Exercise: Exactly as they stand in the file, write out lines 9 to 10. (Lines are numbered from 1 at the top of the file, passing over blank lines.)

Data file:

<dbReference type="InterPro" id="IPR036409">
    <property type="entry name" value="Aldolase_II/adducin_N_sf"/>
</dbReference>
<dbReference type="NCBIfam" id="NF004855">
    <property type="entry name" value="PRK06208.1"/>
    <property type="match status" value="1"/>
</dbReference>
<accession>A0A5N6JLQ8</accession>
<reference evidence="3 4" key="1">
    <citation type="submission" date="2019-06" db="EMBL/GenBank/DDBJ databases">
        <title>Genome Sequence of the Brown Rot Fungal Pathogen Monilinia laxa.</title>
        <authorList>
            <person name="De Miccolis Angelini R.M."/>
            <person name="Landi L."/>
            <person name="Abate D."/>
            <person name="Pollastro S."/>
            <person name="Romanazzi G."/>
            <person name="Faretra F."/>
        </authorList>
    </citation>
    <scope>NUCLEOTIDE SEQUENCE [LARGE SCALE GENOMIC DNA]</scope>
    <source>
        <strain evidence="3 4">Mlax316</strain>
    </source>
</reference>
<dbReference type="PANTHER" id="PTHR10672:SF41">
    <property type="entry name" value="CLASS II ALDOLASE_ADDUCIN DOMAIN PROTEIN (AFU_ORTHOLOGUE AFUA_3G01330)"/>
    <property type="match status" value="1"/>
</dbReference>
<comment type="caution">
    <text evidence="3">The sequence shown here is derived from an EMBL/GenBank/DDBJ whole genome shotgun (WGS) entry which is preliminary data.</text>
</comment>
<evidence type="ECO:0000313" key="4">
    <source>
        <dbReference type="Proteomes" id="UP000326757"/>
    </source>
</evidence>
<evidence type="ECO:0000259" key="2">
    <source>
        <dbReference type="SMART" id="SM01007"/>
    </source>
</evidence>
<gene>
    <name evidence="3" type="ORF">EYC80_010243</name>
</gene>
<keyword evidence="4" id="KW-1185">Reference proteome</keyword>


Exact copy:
<reference evidence="3 4" key="1">
    <citation type="submission" date="2019-06" db="EMBL/GenBank/DDBJ databases">